Can you make money by starting or buying a niche website, building it into an income source, and then selling it? In fact, people do. You can turn a profit this way, but you need to remember two things. First, it takes some serious work over a period of months or more. Second, you can lose money if things go wrong. Let's look further into website flipping.
To Build or to Flip
You can either build and sell a new site or “flip” an existing one. Building a site is a bit like building a house; you pick a market and a location, decide what you want to put there, and go to work. Flipping is another real estate analogy. You buy a site that isn't living up to its potential, fix it up so it's a money-maker, and then sell it.
Empire Flippers, a marketplace for buying and selling sites, presents a case study by a person who started up a niche site and sold it. Doug Cunnington says the project took him a bit less than a year and he turned a profit of $10,479. That's not riches, but it's a nice bit of extra income. Let's take a close look at his account and see what we can learn from it.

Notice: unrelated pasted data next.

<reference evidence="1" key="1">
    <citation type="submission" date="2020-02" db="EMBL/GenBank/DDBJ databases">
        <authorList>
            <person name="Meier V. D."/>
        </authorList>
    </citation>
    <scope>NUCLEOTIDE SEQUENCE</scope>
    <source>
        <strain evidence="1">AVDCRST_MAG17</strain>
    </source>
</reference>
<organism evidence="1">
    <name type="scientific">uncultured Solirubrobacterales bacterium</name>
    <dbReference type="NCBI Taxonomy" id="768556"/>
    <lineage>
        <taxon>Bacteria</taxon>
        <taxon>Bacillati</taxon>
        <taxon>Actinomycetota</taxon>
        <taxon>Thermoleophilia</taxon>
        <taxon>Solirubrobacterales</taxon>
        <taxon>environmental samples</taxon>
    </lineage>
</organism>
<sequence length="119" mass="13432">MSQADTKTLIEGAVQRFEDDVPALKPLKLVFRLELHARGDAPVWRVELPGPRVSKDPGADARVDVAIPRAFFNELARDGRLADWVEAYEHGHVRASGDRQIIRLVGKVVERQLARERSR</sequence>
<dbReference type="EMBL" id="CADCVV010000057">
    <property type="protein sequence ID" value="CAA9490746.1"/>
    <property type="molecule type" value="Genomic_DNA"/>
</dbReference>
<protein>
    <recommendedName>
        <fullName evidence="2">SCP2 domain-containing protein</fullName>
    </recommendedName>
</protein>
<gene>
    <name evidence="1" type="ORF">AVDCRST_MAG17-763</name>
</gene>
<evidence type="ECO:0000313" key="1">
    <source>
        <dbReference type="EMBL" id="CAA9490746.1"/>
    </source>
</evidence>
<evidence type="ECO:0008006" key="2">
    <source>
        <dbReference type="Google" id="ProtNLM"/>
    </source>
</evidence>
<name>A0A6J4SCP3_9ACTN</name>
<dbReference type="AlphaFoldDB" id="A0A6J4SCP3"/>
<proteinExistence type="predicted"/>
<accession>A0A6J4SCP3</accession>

We need to remember that we're hearing from one of the winners. Empire Flippers aren't likely to publish stories by people whose investments fell on their face. Doug's story is plausible and seems sincere, but people have failed, and a few have had even bigger successes. He acknowledges in the comments that the business is “super risky.”